A collective of bibliophiles talking about books. Book Fox (vulpes libris): small bibliovorous mammal of overactive imagination and uncommonly large bookshop expenses. Habitat: anywhere the rustle of pages can be heard.
The joy of children’s literature is its infinite variety; it is a microcosm in which all the adult genres are reflected. Here you can find the commercial thriller, the literary thriller, the sci-fi, the chick-lit, the commercial-literary crossover, the historical novel, and the literary prose stylist. This last is not so easy to find nowadays, but there’s a good example in the work of David Calcutt, especially his first novel, Crowboy. In his second novel, Shadow Bringer, he also proves himself to be a master of the uncanny.
Both David’s books are frightening, in very different ways. Shadow Bringer is perhaps the most accessible to young readers: a horror story full of the ancient power of evil. Nathan is out walking the dog when he sees something – a black, amorphous, threatening thing – appear over a clump of trees and then descend into them. The dog runs towards the trees and he has to follow. In the trees: a flooded pit, an old rope tied to a branch, and at the bottom of the pit, the monster. In a wonderfully written passage, he wrestles with his own mind, relentlessly questioning himself in an attempt to give concrete form to, and thus defuse, his fear:
He looked up to where the sky showed through the gap in the treetops above the pool. It would have come down through there.
What would have?
What had come down?
What thing? What was it?
He saw it again, twisting in the sky above the trees. Then he saw it fold and drop. He watched it come down through the gap in the trees, saw it floating gliding winding coiling down to touch the water, and rest on the surface of the water, and then –
And then what?
To float glide wind coil down through the water and come to rest on the bottom.
There now, down at the bottom. In the cold dark.
- Shadow Bringer
The stage is set. As tension builds and the monster grows in strength, we move between Nathan’s point of view and that of the shaman girl Rasha, who has come from another world, to fight the monster. But she cannot defeat it without Nathan.
There’s an uncompromising darkness about Shadow Bringer (and about Crowboy, for that matter) that commands respect. Just like any good horror story, it flows inexorably to the point where the hero walks towards the trap-door, or the wardrobe, or the front door, while the reader or viewer hides behind the sofa, crying ‘Don’t do it!’ But they do do it. They have to. Nathan tries to escape, but he has to confront the monster. Shadow Bringer thus emphasises what humans can do, and what they can’t, and must accept. You can defeat the demon. You can’t destroy it wholly, for it is as much part of the world as you are.
Crowboy has a similar message of qualified hope. Bolder and more experimental in prose and voice (multiple narrators, present tense, first person), it follows a group of children as they struggle to survive in the brutal aftermath of a war that sweeps across the world with no obvious meaning or purpose save to destroy. The Crowboy, a strange, mystical child who has visions, seems to offer hope not only to Mal, who has followed him from another city, but to warring gangs of teenagers who see his power and fight to gain control of him. But can Crowboy really save them? The tension builds to a dramatic ending.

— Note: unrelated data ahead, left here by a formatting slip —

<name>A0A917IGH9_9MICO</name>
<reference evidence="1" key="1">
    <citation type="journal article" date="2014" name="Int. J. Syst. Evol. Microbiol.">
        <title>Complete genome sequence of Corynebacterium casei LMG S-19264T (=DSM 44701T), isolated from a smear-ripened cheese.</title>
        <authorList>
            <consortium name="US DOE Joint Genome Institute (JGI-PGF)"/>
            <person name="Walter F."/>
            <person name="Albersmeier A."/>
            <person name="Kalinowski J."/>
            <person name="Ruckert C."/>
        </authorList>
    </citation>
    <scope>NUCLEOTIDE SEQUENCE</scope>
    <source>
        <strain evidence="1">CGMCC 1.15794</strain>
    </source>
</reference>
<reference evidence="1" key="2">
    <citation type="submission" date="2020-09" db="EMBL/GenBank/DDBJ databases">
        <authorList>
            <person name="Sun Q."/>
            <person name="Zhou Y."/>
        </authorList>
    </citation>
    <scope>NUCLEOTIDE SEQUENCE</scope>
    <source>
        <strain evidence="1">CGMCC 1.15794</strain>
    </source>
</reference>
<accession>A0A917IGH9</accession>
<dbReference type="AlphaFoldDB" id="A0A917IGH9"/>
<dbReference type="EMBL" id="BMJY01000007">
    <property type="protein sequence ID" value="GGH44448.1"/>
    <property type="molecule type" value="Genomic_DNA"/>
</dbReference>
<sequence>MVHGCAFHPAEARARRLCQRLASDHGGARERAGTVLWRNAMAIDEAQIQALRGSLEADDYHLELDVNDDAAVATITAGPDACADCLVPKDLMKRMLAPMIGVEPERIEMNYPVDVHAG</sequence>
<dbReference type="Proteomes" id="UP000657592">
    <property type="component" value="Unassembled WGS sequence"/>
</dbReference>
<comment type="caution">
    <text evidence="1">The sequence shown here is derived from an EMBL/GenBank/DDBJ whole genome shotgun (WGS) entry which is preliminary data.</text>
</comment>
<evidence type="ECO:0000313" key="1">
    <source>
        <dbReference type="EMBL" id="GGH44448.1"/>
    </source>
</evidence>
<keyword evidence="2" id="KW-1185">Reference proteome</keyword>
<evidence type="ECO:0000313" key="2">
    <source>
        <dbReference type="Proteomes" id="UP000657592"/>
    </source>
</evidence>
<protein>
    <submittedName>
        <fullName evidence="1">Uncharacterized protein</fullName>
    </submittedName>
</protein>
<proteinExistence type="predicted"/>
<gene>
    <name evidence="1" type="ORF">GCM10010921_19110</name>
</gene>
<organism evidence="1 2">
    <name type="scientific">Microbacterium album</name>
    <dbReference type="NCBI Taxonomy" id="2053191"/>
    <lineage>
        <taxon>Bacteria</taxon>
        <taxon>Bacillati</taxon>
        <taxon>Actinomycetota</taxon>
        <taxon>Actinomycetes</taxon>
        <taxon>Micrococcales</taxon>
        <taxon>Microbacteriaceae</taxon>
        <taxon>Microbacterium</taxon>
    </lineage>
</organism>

What I love in David Calcutt’s writing is the refusal of sentimental wish-fulfillment, the clear-eyed honesty and lack of comfort. His books aren’t easy reads for children, or indeed for most teenagers. But that doesn’t lessen their value, nor cancel out the few child readers who will be transported by them in a specific way that few children’s books manage nowadays. For nowadays contemporary children’s literature is rich in humour, adventure, story but less so in technique. David’s writing stands out for its poetic approach to language (which is not to say flowery, but powerful and precise), its concentration on mood and atmosphere, and its willingness to experiment.
I recently read a book review by a teenager (I forget which book she was reviewing: not one of David’s). She said she didn’t enjoy it much, mostly because of the ending, because she preferred happy endings. On the other hand, she added, she had thought about the book almost constantly since finishing it, mostly because of that troubling ending. There is room in teenagers’ lives for books that challenge them, that they may not enjoy, but which, when they go back to the books they do enjoy, remain in their memories as another option, something else a book can be. To grow, you need something to wrestle with, something that gives you a sense that there is more to this nut if you can only crack it.
Shadow Bringer and Crowboy are more than worth reading by adults, not just as a token nod to children’s books, but as works of art which stand head and shoulders above most novels of any kind. C.S. Lewis said he was: “almost inclined to set it up as a canon that a children’s story which is enjoyed only by children is a bad children’s book”. Any adult reader who has enjoyed Russell Hoban’s cult novel Riddley Walker, the novels of Cormac McCarthy, or Alan Garner’s most pared-down books, such as Red Shift or The Stone Book, will very likely enjoy David Calcutt’s novels too.
Shadow Bringer: OUP, 2009. ISBN: 9780192728807
Crowboy: OUP, 2008. ISBN: 9780192727497